A DNA sampling bill introduced by North Bergen Mayor and State Sen. Nicholas Sacco (D-32) is currently pending review by the Senate Public Safety committee.
The bill, S-436, was introduced last month by Sacco and Sen. Paul Sarlo (D-36) in a continued effort to expand existing legislation requiring those convicted of certain crimes to submit their DNA to a database. The samples contained in a database can be used to match DNA to crime scene evidence to help aid in unsolved crimes.
The new bill would expand the sampling requirement to include samples from disorderly persons offenders and certain violent arrestees.
“DNA sampling is to 21st century police work what fingerprinting was for the 20th century,” said Sacco at the time of the bill’s introduction. “We can quickly and easily obtain a DNA sample and compare it to an electronic database of evidence collected at crime scenes for unsolved crimes committed anywhere in the state. DNA evidence can make the difference between a cold case and a new lead, and we ought to do what we can to improve the effectiveness of this tool.”
“It’s really been the key legislative accomplishment of his career.” – Spokesman Phil Swibinski
Sacco said that a similar bill was also recently signed into law in New York. According to Sacco, he hopes that the DNA database between the two states can be merged to help establish a collaborative crime-solving effort.
“DNA evidence has proven to be an accurate weapon in the war on crime,” said Sacco at the time of the introduction. “By creating an ‘all-crimes’ DNA database in New York and New Jersey, we can lead the nation in this cutting-edge area of criminal justice and crime prevention.”
Sacco initially sponsored an original bill establishing a DNA database at the beginning of his senate career in 1994. The bill, which was signed into law, established the DNA database. Under Sacco’s efforts, the sampling requirement has since been expanded over the years to include sampling from those convicted of crimes of a lesser degree.
“It’s really been the key legislative accomplishment of his career,” said Phil Swibinski, a spokesman for Sacco. “The theory is that the more data you can put in and the more people you can get DNA samples from, the more effective the database is going to be.”
Under current law, adults and juveniles found guilty of a crime of the first, second, third, or fourth degree, or someone who was found not guilty by reason of insanity for any of those crimes, must submit to DNA sampling to be compared against the current database of DNA evidence taken at crime scenes throughout the state. According to Swibinski, those who have their convictions overturned are removed from the database.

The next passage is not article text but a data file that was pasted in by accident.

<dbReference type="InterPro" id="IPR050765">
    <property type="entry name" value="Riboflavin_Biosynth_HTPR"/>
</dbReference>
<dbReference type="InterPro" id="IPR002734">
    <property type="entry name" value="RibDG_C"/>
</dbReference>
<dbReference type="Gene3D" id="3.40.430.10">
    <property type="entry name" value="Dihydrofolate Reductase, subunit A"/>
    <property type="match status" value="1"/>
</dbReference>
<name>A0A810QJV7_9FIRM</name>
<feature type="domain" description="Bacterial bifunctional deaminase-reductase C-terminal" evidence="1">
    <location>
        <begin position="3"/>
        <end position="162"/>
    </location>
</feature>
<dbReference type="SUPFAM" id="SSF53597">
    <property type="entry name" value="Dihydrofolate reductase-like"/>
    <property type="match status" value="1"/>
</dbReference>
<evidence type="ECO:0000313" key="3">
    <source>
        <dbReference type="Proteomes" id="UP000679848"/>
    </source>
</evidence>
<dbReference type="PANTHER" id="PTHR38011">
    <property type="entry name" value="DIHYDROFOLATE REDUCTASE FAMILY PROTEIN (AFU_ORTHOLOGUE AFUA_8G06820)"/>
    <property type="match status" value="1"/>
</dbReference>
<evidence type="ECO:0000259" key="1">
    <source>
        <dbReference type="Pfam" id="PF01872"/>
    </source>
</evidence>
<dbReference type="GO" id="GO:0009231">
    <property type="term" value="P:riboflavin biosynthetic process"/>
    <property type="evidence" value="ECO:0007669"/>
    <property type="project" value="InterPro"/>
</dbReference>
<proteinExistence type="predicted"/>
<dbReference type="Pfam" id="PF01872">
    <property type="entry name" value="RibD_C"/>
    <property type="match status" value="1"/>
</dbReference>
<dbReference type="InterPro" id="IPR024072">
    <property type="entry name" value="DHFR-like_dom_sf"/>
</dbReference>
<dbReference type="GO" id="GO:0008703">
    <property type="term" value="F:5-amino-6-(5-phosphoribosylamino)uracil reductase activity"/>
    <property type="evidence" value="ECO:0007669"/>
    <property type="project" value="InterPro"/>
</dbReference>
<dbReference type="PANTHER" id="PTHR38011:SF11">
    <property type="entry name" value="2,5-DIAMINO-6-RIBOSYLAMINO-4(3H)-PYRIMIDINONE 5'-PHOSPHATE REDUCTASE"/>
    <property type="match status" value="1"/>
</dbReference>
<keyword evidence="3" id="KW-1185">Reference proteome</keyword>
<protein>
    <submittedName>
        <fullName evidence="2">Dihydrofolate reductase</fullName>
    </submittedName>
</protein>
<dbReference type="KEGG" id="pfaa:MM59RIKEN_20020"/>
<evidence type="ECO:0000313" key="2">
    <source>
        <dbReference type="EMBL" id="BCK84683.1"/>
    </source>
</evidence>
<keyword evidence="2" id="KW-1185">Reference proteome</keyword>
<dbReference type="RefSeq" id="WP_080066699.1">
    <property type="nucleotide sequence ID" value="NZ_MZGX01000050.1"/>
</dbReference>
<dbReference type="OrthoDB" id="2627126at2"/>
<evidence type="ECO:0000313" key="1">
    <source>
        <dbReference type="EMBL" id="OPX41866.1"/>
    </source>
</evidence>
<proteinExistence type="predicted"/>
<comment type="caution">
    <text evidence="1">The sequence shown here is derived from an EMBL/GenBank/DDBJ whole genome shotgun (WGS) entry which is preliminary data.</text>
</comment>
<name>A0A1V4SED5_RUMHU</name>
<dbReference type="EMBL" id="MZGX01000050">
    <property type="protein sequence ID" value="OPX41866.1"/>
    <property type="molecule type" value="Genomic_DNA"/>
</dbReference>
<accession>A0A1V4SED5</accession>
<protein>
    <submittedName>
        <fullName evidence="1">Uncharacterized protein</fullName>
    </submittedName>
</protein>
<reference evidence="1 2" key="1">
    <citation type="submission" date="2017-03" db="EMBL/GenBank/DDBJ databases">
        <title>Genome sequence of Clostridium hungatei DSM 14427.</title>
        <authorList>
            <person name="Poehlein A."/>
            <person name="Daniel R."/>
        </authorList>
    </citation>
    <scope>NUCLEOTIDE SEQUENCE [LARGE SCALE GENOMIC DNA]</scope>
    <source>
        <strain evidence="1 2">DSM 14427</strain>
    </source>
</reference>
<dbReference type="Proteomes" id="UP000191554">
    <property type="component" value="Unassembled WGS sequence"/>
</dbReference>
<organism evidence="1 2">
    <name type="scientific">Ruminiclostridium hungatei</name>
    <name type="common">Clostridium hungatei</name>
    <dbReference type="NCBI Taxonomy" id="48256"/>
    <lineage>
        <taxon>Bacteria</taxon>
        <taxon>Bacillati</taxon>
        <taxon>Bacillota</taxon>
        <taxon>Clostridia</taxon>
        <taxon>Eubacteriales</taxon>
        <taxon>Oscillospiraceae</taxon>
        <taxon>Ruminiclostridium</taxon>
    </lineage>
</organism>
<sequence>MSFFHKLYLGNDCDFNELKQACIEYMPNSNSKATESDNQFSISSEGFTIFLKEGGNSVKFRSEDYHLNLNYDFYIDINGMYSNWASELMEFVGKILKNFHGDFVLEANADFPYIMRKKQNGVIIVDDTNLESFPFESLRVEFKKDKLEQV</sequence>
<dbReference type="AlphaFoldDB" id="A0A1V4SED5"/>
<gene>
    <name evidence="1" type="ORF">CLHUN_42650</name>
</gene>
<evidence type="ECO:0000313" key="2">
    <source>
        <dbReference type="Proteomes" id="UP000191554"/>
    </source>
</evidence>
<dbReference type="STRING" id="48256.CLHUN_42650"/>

A person who refuses to submit a sample is guilty of a crime of the fourth degree, which is punishable by a term of imprisonment of up to 18 months, a fine of up to $10,000, or both.
Swibinski said that sample collection is a “swab,” and is “minimally invasive.”
Sacco’s bills in this area have often been met with outspoken opposition from civil liberties groups. According to Sacco, his bills are often contested by the American Civil Liberties Union.
Some civil liberties groups have charged that DNA sampling is an infringement of civil rights.
“I believe they’re wrong,” said Sacco. “We want to make New Jersey a safer place to live.”
“Enough is enough,” said ACLU Legal Director Ed Barocas, in a release. “By attempting to extend the reach of the DNA Database to cover mere disorderly persons offenses, the legislature is creating significant privacy implications for individuals due to matters that the state of New Jersey does not even consider crimes.“
Other areas of concern for opponents to the bill include a concern over the sample requirement for juveniles and those convicted of a fourth degree crime, which includes shoplifting of a minimum of $200.
“Indeed, under this bill,” said Barocas, “New Jersey residents, including our children, will be subjected to having their DNA collected, categorized, and put into a nationwide database for very minor activity such as a 19-year-old having a beer at a football game, a child who causes $20 worth of damage from graffiti, or a child who hits another child without any injuries occurring.”
Sacco said that only juveniles convicted of major crimes would be entered into the system.
“For a juvenile to get in the database it’s a major crime,” said Sacco. “The juvenile [requirement] is a high standard, [such as] murder or rape.”
“I do recognize how some [opponents] feel,” said Sacco, adding “but I believe that they’re going to find out that after this bill passes that it’s very effective [in tackling unsolved crimes].”
Stephen LaMarca may be reached at firstname.lastname@example.org.